8 most significant tech gadgets of 2016: Winners and losers

winners loser tech gear 2016

Every year, tech companies come up with fantastic ideas for cutting edge, futuristic products. Some of these products turn into huge hits. Others end up bombing. And still others become precursors or inspirations for the next generation of innovations. Here’s our list of eight products that caught our eye this year.

The criteria aren’t rave reviews or popularity, but the impact the technology had on the tech gadget scene in 2016. Some seem destined to succeed and others, while well-intentioned, have a flaw which could doom the product. So, we looked into our crystal ball and are making an educated guess on which ones seem like winners and which one seem like potential losers in the competitive world of tech gadgets.

WINNER: Phab 2 Pro

Manufacturer: Lenovo
Price: $500
Began shipping in November
Why it’s a winner: Augmented reality

The Phab 2 Pro features Google’s Tango, an augmented reality system that uses three cameras to capture a room you’re standing in and map it out in 3D. An app can then overlay interactive 3D graphics in real-time into the environment that’s seen on the phone’s display while you move the cameras around the room. For example, a game app can show a virtual pet sitting on your living room couch. An app by the home improvement store chain Lowe’s helps you see what a new refrigerator looks like in your kitchen; you can walk around the virtual appliance, seeing it from other angles through the phone’s display.

This kind of technology has that “showroom wow” factor when you first play with it, but then you wonder if it’s something you’ll use much after some time has passed. (How often do you replace your kitchen appliances, anyway?) Still, it’s always nice to see a technology that we’ve read about in development for a while become available to the general consumer. Since it’s Google’s own technology, it’s possible that Tango might become a standard feature in new high-end Android phones.

LOSER: Elite x3

Manufacturer: HP
Price: $799
Release date: Aug. 29
Why it’s a loser: Expensive, runs on unpopular mobile OS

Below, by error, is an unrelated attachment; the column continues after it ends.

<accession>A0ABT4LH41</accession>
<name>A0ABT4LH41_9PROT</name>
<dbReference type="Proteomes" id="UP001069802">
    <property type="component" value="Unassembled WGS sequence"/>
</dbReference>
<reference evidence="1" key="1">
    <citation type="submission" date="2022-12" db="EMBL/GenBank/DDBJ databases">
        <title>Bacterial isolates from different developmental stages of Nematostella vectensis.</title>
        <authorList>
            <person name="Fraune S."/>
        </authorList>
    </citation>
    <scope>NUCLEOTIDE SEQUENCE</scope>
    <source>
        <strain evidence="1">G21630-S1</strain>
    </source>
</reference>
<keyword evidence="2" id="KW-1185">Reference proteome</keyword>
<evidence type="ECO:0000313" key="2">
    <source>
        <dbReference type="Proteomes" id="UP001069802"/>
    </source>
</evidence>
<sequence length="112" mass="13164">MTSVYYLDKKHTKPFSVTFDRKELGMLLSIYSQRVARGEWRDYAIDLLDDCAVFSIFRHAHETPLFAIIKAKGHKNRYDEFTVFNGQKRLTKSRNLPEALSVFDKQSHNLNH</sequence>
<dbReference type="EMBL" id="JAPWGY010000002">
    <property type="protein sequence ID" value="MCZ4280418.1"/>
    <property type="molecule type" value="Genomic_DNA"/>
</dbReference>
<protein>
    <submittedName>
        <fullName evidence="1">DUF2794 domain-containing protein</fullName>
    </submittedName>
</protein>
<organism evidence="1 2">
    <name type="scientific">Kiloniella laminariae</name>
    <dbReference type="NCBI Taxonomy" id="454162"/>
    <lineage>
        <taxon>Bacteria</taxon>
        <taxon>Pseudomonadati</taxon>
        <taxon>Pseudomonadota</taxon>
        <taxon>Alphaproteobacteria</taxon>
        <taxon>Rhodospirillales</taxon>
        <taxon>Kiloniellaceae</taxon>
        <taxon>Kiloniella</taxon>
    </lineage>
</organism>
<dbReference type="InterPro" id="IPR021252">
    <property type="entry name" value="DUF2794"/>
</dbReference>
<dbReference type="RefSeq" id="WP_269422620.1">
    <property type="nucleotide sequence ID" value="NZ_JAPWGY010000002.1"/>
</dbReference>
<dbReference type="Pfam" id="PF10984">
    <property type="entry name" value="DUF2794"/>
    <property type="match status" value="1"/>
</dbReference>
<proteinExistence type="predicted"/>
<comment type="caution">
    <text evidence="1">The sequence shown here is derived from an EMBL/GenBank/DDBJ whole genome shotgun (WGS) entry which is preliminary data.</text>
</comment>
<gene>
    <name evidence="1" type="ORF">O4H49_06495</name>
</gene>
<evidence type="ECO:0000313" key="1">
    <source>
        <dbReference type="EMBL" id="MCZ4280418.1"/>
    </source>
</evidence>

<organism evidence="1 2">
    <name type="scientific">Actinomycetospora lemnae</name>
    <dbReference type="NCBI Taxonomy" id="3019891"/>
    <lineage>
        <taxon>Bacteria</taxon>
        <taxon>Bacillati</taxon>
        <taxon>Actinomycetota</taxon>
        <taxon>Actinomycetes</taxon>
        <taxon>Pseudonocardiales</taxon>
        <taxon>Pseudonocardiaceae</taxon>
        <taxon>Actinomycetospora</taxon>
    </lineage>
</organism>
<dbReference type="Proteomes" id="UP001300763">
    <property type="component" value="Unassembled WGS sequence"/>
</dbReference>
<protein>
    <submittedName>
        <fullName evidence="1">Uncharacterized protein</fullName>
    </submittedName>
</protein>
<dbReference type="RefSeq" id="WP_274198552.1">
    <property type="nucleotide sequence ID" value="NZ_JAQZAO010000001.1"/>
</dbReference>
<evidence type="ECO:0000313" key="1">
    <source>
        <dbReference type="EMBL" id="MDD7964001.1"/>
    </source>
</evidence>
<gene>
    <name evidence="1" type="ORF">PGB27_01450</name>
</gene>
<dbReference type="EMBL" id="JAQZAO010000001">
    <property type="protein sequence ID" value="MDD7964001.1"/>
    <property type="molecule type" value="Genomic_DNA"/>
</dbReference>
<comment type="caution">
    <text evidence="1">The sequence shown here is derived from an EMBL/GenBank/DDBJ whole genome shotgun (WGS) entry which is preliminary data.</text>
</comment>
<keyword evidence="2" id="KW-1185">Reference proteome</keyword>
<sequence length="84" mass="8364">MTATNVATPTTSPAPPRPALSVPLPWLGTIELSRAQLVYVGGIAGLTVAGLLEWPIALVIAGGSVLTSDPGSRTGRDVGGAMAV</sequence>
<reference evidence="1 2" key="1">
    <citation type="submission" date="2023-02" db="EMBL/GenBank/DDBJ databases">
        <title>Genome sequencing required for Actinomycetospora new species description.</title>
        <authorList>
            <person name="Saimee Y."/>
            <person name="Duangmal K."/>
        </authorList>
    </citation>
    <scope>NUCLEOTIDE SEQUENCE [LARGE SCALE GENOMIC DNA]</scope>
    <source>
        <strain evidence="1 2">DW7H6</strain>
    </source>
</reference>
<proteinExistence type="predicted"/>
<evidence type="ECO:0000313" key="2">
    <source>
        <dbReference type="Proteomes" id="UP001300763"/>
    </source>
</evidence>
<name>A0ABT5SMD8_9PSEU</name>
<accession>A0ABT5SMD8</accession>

hp elite xp Bing

HP pitches the Elite x3 as the most powerful Windows 10 Mobile smartphone on the market for the business and enterprise user. An included dock stand lets you connect a display, keyboard and mouse. Using it this way, the user interface of Windows 10 Mobile switches to a desktop environment that looks like the desktop version of Windows 10. So far, so good. The problem is you can’t install and run traditional Windows desktop applications. You can only use Universal Windows apps on it. (These are apps installed from the Windows Store that can run on either Windows 10 and Windows 10 Mobile devices; the Microsoft Office suite is available as Universal Windows app versions, for example.)

It was reported that Dell was developing a similar smartphone, codenamed Stack, but which would have run Windows 10; therefore, Windows desktop applications would have theoretically been compatible with it. The company cancelled this product for unknown reasons. The Elite x3 is the closest thing to this that was brought to market, however impractical it may be for most people due to its price and lack of developer support for its unpopular mobile OS.

But it’s a teaser into how a hypothetical future smartphone that runs the desktop version of Windows could function.

WINNER: Yoga Book

Manufacturer: Lenovo
Price: $500 (Android), $550 (Windows)
Release date: Oct. 17
Why it’s a winner: Innovative sketchpad/writing pad technology

Here’s another personal computing gadget that looks like an experimental product, and it defies categorization: Is the Yoga Book a mini notebook, a tablet with an attached touch keyboard, or a digital drawing and writing pad with an attached display? This device comes with either Android 6.0 or Windows 10 installed. (Alas, you can’t buy one with both OSes on it so that you can switch between them.)

Despite its notebook appearance at initial glance, the Yoga Book is probably best for artists and graphic designers to use as a digital sketch pad that has an attached 10.1-inch touchscreen display. After all, its drawing surface half is a Wacom brand graphics tablet that captures your doodles and writing, showing your handiwork in real-time on the display side. A touch keyboard lights up from this drawing surface, but it only provides haptic, not mechanical, feedback when you “press” a key.